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Currawinya National Park facts for kids

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Currawinya National Park
IUCN Category II (National Park)
Currawinya National Park is located in Queensland
Currawinya National Park
Currawinya National Park
Location in Queensland
Nearest town or city Hungerford
Established 1991
Area 1,513 km2 (584.2 sq mi)
Managing authorities Queensland Parks and Wildlife Service
Website Currawinya National Park
Official name: Currawinya Lakes
Designated: 11 March 1996
Reference #: 791
See also Protected areas of Queensland

Currawinya is a national park near Hungerford in South West Queensland, Australia, 828 km west of Brisbane. Part of the mulga lands bioregion this is an area of dry sandy plain with small trees and shrubs. The Paroo River passes through the park.


The park contains many Indigenous Australians' sites of cultural significance, which indicate a long period of Aboriginal occupation and use of the wetlands within the park. The park was previously pastoral land. In 1991, the Government of Queensland purchased two properties, Currawinya and Caiwarro Homestead. Remains of the homestead, machinery and a levee bank still exist today. In 2015, the size of the park doubled after the state government acquired three adjoining properties.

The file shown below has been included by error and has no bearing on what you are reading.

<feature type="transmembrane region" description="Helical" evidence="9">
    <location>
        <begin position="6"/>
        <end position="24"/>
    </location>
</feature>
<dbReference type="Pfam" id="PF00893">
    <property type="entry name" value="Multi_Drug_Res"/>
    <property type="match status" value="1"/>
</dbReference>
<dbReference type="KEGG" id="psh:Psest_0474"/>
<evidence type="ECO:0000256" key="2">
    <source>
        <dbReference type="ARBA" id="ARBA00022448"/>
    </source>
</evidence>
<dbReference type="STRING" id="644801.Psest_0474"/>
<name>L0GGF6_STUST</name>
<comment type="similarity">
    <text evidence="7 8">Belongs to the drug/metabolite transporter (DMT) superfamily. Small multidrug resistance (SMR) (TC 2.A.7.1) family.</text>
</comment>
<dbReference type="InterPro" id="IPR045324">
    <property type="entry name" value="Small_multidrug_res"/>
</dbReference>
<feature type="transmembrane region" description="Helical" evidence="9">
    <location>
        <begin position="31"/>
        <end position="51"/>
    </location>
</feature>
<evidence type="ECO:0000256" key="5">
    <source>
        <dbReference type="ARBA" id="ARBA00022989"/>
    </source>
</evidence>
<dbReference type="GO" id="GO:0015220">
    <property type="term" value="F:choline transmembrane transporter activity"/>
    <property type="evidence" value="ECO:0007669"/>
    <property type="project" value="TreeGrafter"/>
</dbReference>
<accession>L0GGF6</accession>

Mulga Parrot Currawinya
Male and female Mulga Parrots


Lakes Numalla and Wyara within the park are listed as Ramsar wetland sites of international importance. Lake Numalla is freshwater while Lake Wyara is saline. These provide significant waterbird habitats at times of drought and for migrating waders which travel across inland Australia. 200 bird species have been recorded in the park. Most of the park lies within the Paroo Floodplain and Currawinya Important Bird Area, identified as such by BirdLife International because of its importance, when conditions are suitable, for large numbers of waterbirds.

A total of 14 threatened species have been identified within the park.

Bilby enclosure

A feature of the park is a 25 square km bilby enclosure surrounded by a predator-exclusion fence. The electrified enclosure was opened in 2001. Captive bred and rehabilitated bilbies once thrived within the safety of the enclosure. The fence was damaged by flooding in late 2011 and early 2012. The broken fence allowed feral cats into the area. The cats have proven difficult to cull and there is a hold on placing newly reared bilbies into the enclosure until feral cats are below detectable levels there.


Fishing, canoeing and swimming are popular recreational activities in the park.

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